In 2005 I was living in Europe. My husband made a very good salary (I have never made anything but mommy pay) in the high five figures. We traveled to every corner of Europe, staying in mid-range to very expensive hotels. My husband and sons skied and played golf constantly. We had a lovely (four level!) house with four bathrooms (that’ll never happen again!) and five bedrooms. I had a cleaning lady twice a week for the price of lunch out. We did not use credit, had moderate savings and lived within our means. When I wanted a four thousand dollar sewing machine I bought it, and my husband, bless his heart, drove a Fiat Barchetta-on the autobahn (and never, ever with me).
In 2006 my husband died, I was left unemployed, and I had my husband’s life insurance to my name and nothing more. This is not a bad husband issue, as a couple we made a conscious decision to spend our retirement and much of our children’s college money over the ten plus years total we lived in Europe. I don’t regret that decision.
Fast forward to the beginning of 2012. Most of the life insurance is gone, and what is left is invested in things (like a huge percentage of this house). A large portion of this money was “blown” for lack of a better expression. I spent seven months doing nothing but eating and shopping online while I was overseas and my son was finishing his high school education. I mean that I could not sleep, so I literally did these two things all day every day. The rest of the money was spent on private tuition for two college students, moving across the world-you name it. I’m the perfect example of what happens when the average Joe or Josephine gets a large pot of money and is emotionally unready. That however is a separate story and not the point of this missive.
The point is this: In 2012, I live on $25,000 annually, plus additional monies I made from quilting and other small sideline interests. Life has not come to a stop (at least financially, I still do not sleep through the night). This is not the end of the world as I know it. My life includes travel, college, eating out, going to concerts and plays. Owning and maintaining home (and paying a mortgage) are part of that lifestyle. I do not consider life to be tedious, deprived or anything less than the real thing.
Obviously I would be less than truthful if I did not say that things had changed, some more drastically than others. I’m not Pollyanna and there have been some difficult choices along the way-and many that were not difficult at all. Certainly there were some lifestyle changes. Still, somehow I’ve managed to keep those things that are important to me-through creativity, finding alternatives, and in some cases eliminating things that were less than important or gave my life little value.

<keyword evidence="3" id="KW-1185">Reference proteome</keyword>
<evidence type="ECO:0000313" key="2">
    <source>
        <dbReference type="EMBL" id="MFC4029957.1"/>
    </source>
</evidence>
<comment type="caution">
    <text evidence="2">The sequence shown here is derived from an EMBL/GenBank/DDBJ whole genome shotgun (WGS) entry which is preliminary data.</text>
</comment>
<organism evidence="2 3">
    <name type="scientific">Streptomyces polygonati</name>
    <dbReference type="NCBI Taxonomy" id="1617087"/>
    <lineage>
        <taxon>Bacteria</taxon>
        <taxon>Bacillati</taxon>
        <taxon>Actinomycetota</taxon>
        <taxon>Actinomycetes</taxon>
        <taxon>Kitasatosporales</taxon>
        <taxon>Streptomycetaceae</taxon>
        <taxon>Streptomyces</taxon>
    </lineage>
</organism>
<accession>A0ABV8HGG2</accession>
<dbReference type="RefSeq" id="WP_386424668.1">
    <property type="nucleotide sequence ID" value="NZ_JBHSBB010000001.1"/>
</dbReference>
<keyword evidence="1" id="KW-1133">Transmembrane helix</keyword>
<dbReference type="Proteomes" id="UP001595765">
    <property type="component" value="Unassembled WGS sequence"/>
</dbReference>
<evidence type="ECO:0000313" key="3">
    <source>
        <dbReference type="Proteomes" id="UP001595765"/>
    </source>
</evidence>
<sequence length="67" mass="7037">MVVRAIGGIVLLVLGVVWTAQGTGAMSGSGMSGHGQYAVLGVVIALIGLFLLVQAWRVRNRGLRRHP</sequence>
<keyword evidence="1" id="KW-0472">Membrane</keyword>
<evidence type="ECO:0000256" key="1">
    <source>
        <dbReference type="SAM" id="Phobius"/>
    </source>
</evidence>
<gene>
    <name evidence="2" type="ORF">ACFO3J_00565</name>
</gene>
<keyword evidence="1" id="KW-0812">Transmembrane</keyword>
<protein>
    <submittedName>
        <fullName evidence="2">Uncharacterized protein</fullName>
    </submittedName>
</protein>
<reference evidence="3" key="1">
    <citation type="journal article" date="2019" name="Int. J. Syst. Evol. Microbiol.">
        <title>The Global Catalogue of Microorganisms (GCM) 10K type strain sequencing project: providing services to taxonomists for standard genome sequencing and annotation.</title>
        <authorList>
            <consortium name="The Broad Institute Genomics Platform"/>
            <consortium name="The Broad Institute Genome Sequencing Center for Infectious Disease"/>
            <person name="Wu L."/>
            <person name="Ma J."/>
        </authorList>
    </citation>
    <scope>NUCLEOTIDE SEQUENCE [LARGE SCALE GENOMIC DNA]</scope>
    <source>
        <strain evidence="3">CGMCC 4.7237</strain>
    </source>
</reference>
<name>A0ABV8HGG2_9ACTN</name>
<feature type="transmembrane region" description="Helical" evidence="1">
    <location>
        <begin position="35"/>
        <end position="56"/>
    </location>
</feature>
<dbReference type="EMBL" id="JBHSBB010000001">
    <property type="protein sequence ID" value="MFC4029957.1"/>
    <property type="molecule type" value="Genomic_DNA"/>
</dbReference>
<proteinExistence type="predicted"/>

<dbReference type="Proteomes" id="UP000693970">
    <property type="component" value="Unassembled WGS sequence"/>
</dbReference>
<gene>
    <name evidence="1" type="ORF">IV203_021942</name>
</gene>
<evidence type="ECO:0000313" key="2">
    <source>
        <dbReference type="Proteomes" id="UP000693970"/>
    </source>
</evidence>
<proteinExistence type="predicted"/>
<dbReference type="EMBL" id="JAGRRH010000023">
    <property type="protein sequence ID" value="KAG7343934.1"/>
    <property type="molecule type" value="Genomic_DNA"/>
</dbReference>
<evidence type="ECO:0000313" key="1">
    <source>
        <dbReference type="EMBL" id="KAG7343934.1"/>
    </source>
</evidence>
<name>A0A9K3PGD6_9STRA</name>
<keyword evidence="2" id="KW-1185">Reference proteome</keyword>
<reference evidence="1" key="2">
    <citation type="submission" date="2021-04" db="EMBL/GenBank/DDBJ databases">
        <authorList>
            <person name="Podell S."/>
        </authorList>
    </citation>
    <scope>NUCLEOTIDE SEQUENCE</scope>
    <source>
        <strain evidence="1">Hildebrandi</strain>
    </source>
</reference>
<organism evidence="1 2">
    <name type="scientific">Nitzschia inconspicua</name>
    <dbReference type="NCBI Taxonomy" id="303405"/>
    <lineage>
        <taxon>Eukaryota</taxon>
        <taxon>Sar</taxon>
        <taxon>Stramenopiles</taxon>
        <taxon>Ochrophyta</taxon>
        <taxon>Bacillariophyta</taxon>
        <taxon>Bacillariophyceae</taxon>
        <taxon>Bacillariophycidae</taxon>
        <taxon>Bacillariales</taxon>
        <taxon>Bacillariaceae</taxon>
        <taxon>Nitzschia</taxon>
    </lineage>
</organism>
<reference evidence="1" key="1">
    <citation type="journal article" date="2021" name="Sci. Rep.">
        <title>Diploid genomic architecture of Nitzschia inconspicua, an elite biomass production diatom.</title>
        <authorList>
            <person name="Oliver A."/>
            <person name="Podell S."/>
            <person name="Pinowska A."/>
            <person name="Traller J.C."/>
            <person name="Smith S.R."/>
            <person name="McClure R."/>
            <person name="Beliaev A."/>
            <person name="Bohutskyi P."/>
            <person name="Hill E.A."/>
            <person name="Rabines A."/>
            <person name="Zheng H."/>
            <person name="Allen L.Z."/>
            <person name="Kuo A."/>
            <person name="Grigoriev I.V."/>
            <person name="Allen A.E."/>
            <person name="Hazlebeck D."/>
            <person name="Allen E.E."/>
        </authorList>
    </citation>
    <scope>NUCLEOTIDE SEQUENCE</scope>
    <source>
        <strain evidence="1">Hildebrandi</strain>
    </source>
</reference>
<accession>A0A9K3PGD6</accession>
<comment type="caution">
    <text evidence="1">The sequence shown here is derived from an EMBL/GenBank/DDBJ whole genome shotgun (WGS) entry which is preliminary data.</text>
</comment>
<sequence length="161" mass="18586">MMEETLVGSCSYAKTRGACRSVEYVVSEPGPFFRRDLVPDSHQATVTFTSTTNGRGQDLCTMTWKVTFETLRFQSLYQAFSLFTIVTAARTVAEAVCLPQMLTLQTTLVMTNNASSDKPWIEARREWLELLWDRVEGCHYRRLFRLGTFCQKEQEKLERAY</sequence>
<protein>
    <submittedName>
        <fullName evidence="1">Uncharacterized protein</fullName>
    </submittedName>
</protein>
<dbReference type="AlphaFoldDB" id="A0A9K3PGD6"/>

I continue to maintain and pay a mortgage on a house. Someday I will downsize-but I’d like to put that off for as long as possible. Travel continues to be part of my life. I take part in a variety of hobbies, some of them more than a little costly. I socialize on a regular basis. Most importantly, my time is (mainly) my own and I am never bored.
To keep those things in my life, I’ve made some adjustments. Some folks might say that to have to make these adjustments in retirement is too much. Obviously I cannot speak for them. I would suggest however, that for many retirees, the ability to call all of your time your own is invaluable. In my case, I still eat out at really good restaurants-but only three or four times a year and with discounts. I regularly attend concerts, plays and events-but most of them are smaller and more local (and often free). A couple times a year I spurge on a major play or event, (right now I cannot decide between Million Dollar Quartet, Rain, and Memphis). The rest of the time I enjoy local theater and music-and don’t feel deprived. I stretch out pedicures during sandal weather, and do it myself in the winter. I go to the movies, but usually at noon, and with my own food. When it comes for things for me and the house, I shop the used and discount markets first-and usually come up with better items than the local department store. With the exception of some reference books, I use the library only. My exercise these days consists of walking and occasionally using the pool at the county facility (for a nominal fee). In other words, while I have everything I want, I don’t always have it at the same time.
The end result is that I have downsized my life by half financially, and am still going strong. Life is full, varied and rewarding from day to day! I’m managing to travel, enjoy life, and yes, even add savings on my limited income.
Obviously what works for me will not work for everyone else. For one thing, I would do almost anything rather than get a “real job”, although I do want additional income. Some people may feel the need for spending in other areas. We all obviously have different wants. Some people need more new “things” on a regular basis than I do. As long as I can fix up the house, buy quilting fabric and the occasional new pair of earrings I’m happy. Hitting a mall, upscale or no, is not my cup of tea. It’s also true that I am one person living on one salary-but that’s usually to the detriment of the single person.
However, if you’re ready for retirement, willing to make some adjustments and ready to leave the proverbial rat race, be not afraid. Life can still be good, satisfying, interesting and yes, “fun”. Even on a limited income.
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